The orange bike is a 1985 Skyway Street Beat, which is in perfect condition and is 100% correct (yes, they’re original Skyway Tuff wheels, not reissues!) It’s one of Mike’s favourites, hence is often included in his line-up!
The black bike is a 1983 generation 1 Haro Freestyler, which has been restored from a frame, which was found in a skip! This one is fitted with the super-desirable Skyway Graphite wheels and a set of smooth Tioga Comp Pool tyres.
Next to that is a 1982 Torker, which was originally chromed, but Mike had it stripped and powdercoated blue during restoration. This bike is fitted with a wild set of wheels – they’re original Skyway Tuffs, which have had the spokes and centres machined away to leave just the plastic rims. They have then been expertly drilled and laced with 36-spokes, making them a truly unique set of rims.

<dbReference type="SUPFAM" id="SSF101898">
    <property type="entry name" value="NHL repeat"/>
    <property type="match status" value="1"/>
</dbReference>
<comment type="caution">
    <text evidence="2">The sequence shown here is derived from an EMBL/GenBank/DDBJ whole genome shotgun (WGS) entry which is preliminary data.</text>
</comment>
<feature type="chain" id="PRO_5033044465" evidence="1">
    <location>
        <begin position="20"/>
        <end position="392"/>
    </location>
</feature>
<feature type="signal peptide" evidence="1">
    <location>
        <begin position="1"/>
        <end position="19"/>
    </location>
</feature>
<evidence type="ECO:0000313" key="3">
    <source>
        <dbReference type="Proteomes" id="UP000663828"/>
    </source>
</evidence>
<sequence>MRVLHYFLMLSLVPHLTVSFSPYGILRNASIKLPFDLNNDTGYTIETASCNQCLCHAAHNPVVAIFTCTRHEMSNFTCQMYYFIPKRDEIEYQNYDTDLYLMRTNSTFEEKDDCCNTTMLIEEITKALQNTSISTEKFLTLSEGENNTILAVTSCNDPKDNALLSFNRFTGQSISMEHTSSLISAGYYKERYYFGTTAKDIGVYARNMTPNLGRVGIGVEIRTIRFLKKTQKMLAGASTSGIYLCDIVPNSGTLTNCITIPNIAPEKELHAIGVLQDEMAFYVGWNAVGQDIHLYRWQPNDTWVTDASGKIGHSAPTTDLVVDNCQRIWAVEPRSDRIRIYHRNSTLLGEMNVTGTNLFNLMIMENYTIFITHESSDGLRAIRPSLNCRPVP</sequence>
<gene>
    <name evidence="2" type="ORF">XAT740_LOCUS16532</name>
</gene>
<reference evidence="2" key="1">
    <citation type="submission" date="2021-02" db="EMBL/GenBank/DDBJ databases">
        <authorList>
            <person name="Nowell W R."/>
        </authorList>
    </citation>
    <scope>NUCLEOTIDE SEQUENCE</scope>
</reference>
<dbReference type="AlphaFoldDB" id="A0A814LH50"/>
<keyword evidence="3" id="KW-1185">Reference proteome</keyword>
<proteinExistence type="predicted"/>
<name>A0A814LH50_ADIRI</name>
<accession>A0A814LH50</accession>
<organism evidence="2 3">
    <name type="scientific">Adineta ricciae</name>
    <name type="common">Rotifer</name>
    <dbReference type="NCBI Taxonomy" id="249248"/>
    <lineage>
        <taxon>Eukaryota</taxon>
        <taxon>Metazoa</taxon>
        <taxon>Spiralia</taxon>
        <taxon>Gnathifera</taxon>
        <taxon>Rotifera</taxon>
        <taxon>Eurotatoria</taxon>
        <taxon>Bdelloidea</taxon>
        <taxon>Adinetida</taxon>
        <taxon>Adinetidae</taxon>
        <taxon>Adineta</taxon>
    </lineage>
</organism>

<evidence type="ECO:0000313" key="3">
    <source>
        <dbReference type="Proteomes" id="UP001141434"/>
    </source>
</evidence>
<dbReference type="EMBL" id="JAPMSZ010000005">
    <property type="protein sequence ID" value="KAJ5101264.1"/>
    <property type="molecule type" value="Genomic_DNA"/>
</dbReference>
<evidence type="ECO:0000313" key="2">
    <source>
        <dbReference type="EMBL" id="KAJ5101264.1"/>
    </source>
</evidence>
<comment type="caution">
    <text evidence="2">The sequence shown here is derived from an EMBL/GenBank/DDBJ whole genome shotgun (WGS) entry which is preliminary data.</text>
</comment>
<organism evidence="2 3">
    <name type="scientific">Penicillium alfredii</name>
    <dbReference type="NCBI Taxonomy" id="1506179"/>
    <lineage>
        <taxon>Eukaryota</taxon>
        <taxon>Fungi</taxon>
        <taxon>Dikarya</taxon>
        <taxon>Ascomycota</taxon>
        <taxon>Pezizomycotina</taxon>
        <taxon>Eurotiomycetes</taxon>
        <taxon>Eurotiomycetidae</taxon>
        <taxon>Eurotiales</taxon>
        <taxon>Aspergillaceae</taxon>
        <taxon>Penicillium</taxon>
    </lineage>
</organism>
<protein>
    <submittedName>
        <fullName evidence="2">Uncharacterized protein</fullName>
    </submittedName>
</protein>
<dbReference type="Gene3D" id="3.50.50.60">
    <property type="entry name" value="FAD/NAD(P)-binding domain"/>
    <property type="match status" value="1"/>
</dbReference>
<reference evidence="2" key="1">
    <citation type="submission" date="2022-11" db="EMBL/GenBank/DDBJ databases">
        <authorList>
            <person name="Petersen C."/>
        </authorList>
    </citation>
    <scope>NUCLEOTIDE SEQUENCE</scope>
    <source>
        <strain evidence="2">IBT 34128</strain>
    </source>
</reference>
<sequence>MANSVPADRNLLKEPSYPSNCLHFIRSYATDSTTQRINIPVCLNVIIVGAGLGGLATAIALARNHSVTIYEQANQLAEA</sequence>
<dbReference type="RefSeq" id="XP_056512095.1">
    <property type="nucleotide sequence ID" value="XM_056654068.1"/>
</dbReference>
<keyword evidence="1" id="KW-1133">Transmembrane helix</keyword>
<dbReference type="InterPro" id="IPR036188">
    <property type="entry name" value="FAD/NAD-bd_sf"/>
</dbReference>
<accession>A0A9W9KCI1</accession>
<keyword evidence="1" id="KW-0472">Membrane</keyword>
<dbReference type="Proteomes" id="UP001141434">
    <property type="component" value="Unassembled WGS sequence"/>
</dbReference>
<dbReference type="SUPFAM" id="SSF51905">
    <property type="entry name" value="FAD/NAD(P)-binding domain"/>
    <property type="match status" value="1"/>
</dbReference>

The last bike here is a 1984 DP Firebird Freestyler, which Mike has recently sold. He laughed, ‘I’ve already built a lovely generation 2 Haro Master to replace it with, and I’ve also been working on a rare Peugeot Blackline, which was my first ever bike’. Then there’s the baresteel Gen 1 Anniversary Haro... the list goes on and on!
As you can see, this guy is serious about his bikes! So, next time you’re at a VW event and see the classic BMX display, pop by and say ‘Hi’ to Mike (and be sure to check out his BMX collection).
Thanks again to our friends over at Ultra VW for their permission to reproduce this article.